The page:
(Originally published October 1, 2014 in EastBayRI newspapers.)
I lived in blissful denial for most of the summer, thinking that our periodic rain showers, always overnight or when I needed to go back inside and clean the kitchen, were making a dent. They were not, though the amalgam of plants that constitute my lawn stayed green through August. We are nowhere near as stricken as poor California, but we need more rain than we have had. My garden tells me so.
The first to wilt were the plants I put in this past spring. I should have been watering them all along — and I did but only now and again — rain or not, to help their transplant-damaged roots recover and connect to the earth. Next to go limp were the enormous leaves of my rice paper plant (Tetrapanax paperifer), which have a large surface area to support. The even bigger butterbur (Petasites japonicus) leaves might have wilted too but those benefit from extra soaking from my rain barrels. It’s amazing how much collects off the roof even during the briefest of showers. By now, under the trees, where only the heaviest rain reaches the ground, even the weeds have wilted.
I am not inclined to provide supplemental water to my garden, and would never, ever, share such a precious resource with my lawn. I enjoy the break from mowing and would rather fill my garden with plants that thrive in this yo-yo climate of ours. That said, I learned my lesson last year when I lost one of my favorite evergreens to drought stress followed by a bitterly cold winter. This time around I have set the sprinkler on my youngest trees and shrubs to help prevent the bummer of losing something I spent great gobs of money on and/or watched grow from a cutting. As for the rest of my garden, I’m prepared to mourn the passing of anything that can’t tough out a dry spell, and replace it with something sturdier.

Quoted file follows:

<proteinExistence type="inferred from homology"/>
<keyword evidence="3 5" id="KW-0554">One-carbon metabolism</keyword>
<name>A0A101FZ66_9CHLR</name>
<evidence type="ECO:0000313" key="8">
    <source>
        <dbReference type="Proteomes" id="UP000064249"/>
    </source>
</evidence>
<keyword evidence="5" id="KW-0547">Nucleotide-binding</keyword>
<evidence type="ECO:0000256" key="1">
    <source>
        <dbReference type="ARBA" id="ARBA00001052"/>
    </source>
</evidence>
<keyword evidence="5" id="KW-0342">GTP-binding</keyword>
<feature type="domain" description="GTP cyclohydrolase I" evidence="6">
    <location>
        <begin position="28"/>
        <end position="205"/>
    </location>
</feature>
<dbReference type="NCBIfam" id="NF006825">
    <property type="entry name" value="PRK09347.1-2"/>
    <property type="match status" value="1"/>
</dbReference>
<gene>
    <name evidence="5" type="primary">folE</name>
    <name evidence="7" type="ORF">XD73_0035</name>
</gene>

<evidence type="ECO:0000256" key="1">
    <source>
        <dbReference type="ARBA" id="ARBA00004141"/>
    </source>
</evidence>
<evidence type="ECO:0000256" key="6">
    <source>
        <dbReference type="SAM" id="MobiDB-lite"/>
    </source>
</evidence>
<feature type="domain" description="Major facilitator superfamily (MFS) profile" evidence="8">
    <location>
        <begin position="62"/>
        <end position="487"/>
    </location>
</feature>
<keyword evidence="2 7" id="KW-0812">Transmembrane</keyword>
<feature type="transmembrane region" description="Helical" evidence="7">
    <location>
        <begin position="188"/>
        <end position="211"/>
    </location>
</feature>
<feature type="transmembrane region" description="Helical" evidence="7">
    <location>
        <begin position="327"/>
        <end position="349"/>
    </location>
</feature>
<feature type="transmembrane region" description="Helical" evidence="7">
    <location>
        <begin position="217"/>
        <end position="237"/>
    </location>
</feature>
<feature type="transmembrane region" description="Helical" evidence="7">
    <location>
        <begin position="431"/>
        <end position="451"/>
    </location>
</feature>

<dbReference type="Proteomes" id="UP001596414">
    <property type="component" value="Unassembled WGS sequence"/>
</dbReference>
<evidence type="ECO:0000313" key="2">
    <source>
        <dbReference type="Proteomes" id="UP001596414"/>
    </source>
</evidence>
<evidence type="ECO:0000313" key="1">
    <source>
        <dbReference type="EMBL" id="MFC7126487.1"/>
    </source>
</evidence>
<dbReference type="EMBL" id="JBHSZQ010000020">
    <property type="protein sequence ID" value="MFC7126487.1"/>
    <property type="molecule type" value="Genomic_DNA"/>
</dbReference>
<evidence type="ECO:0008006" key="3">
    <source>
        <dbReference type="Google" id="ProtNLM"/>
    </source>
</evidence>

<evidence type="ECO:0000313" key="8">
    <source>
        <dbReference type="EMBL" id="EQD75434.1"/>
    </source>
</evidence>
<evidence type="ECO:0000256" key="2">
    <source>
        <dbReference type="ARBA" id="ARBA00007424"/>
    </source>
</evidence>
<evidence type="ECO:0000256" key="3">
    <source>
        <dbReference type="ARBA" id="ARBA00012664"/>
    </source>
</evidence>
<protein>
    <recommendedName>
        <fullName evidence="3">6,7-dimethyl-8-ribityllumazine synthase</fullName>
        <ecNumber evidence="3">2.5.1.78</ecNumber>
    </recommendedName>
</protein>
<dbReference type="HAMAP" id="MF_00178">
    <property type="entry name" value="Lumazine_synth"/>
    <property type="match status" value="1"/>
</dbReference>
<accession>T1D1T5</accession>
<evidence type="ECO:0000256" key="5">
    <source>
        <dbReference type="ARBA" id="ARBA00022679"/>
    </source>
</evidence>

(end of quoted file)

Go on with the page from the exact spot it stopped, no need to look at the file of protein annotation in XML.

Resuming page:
Generally speaking, Northeast natives are bound to be good bets. Even though I had to transplant my bayberry (Myrica pensylvanica) last spring, and haven’t been very kind to it water-wise, it hasn’t missed a beat. And although some of my ground covering bearberry (Arctostaphylos uva-ursi ‘Massachusetts’), planted in the leanest, meanest soil my garden has to offer, looked like goners after last winter, they too bounced back with new growth and are beginning to sport their fall colors. Sweetspire (Itea virginica ‘Henry’s Garnet’) would prefer moist soil but even it hasn’t (yet) shown any sign of unhappiness in my bone-dry garden.
Of course, sedum, sempervivum, and herbs like catmint, sage, and lavender are made for rainless summers but a lot of my other favorite perennials are looking as if they don’t mind the deprivation either. Right now Boltonia ‘Nally’s Lime Dots’ is a bubbly froth of petal-less green flowers on 5-foot stems. (They’d have grown even taller if I didn’t give stems the Chelsea chop back in late spring.) Burnet (Sanguisorba tenuifolia) looks great too even though the six-foot spikes have begun lean like drunks and their late-summer burgundy flowers are beginning to fade. The foliage of false indigo (Baptisia australis) is a lush blue-green, and the green-green thread leaves of eastern bluestar (Amsonia hubrichtii) are making promises to turn bright yellow right on schedule by the end of October.
According to the Farmer’s Almanac, we’re in for another long, cold winter. Big sigh. In the meantime, before the snow starts, my fingers are crossed for a decent amount of rain. As I write this, the forecast looks good but just in case hopes are dashed, I recommend that you soak your favorites now if you haven’t already. And start making wish lists to try again, if necessary, with tougher stuff come spring.
Since writing this, it has rained about two inches and we’re due for more tonight/tomorrow. Huzzah! Has your garden gotten the rain it needs?